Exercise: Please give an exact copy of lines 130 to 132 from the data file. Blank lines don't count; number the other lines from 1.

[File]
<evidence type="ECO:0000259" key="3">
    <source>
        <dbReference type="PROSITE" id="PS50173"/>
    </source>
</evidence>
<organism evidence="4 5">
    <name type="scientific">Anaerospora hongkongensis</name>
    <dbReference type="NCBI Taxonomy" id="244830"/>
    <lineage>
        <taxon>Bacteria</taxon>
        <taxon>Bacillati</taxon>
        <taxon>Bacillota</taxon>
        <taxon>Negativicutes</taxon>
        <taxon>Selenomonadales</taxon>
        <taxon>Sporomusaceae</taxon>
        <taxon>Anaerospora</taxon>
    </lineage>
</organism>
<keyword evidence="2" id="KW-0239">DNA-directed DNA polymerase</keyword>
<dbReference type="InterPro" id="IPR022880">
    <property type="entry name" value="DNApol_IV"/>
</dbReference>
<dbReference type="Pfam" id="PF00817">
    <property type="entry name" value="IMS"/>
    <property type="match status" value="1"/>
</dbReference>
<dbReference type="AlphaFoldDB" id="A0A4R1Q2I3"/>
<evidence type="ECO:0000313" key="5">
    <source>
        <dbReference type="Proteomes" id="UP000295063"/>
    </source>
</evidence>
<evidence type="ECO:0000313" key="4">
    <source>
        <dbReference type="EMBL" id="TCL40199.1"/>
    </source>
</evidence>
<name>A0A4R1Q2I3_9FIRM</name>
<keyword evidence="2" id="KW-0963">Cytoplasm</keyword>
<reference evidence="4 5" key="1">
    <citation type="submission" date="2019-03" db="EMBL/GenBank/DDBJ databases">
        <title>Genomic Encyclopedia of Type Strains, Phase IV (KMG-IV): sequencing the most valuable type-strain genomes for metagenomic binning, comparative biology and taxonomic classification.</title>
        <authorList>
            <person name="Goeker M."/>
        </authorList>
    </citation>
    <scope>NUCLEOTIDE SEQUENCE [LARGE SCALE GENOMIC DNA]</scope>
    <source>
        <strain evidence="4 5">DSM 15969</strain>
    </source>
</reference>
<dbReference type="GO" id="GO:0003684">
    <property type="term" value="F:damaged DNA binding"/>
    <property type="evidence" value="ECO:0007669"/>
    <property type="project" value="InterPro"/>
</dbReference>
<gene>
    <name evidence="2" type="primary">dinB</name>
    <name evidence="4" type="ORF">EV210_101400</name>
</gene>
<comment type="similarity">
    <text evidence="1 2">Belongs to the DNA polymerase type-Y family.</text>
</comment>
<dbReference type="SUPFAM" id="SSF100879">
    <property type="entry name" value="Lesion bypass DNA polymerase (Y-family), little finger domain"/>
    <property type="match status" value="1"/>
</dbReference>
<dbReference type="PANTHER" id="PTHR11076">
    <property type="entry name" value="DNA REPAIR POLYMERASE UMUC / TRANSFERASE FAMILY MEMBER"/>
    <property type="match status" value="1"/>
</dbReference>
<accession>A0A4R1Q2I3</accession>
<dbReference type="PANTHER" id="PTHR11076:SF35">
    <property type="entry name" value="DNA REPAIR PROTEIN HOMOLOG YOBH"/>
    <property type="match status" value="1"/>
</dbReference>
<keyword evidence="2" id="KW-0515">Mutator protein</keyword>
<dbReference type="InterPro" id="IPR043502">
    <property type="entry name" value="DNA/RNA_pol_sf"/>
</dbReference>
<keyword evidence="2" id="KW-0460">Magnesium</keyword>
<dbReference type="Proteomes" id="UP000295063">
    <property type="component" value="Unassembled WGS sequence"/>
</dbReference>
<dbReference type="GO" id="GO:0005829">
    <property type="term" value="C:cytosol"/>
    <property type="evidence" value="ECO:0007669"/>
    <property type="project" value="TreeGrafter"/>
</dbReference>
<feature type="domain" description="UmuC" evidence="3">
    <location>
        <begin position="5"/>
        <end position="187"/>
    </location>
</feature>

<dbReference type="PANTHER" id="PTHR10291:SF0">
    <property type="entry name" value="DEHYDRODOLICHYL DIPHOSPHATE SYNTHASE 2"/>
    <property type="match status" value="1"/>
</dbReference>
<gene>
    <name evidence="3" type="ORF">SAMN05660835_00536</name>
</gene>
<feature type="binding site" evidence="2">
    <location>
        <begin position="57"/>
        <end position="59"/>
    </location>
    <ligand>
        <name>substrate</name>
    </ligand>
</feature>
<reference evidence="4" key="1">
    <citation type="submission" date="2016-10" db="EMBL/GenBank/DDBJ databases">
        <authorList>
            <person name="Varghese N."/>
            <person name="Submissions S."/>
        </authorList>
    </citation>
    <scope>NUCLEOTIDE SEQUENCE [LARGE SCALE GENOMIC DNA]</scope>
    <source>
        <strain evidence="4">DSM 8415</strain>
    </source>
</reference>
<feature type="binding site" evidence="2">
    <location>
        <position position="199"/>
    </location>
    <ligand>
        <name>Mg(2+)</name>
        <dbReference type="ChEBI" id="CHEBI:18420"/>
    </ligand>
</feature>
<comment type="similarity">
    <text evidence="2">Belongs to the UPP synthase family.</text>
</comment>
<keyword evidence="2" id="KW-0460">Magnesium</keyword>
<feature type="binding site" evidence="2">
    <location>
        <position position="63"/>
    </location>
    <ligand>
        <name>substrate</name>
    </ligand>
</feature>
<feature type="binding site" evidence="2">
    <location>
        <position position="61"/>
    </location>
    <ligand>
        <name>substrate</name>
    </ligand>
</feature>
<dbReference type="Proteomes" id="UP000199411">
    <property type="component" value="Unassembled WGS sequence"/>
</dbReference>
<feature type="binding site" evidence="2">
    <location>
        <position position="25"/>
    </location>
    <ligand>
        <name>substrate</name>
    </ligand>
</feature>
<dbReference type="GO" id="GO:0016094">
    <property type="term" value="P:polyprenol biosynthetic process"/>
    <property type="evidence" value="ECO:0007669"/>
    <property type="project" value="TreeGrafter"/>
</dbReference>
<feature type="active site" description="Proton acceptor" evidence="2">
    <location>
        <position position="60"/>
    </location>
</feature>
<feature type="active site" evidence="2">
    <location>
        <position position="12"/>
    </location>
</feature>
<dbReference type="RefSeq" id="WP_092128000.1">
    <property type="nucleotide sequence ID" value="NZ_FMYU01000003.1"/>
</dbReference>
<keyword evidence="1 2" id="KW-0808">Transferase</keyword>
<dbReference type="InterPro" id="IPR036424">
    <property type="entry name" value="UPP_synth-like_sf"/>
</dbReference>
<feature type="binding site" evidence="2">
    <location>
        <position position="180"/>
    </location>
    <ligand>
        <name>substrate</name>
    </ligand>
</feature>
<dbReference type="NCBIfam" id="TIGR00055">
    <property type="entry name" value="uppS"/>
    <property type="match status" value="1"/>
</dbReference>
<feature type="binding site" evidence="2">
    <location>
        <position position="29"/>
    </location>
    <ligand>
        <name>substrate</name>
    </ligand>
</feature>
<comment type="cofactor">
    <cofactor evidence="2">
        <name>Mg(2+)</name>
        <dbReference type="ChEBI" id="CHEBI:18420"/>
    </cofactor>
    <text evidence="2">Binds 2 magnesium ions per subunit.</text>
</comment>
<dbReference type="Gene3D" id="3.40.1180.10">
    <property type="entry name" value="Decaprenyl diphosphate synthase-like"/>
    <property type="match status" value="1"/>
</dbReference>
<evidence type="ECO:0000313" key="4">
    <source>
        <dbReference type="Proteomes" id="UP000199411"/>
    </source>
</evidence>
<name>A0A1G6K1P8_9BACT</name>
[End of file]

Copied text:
        <dbReference type="ChEBI" id="CHEBI:18420"/>
    </ligand>
</feature>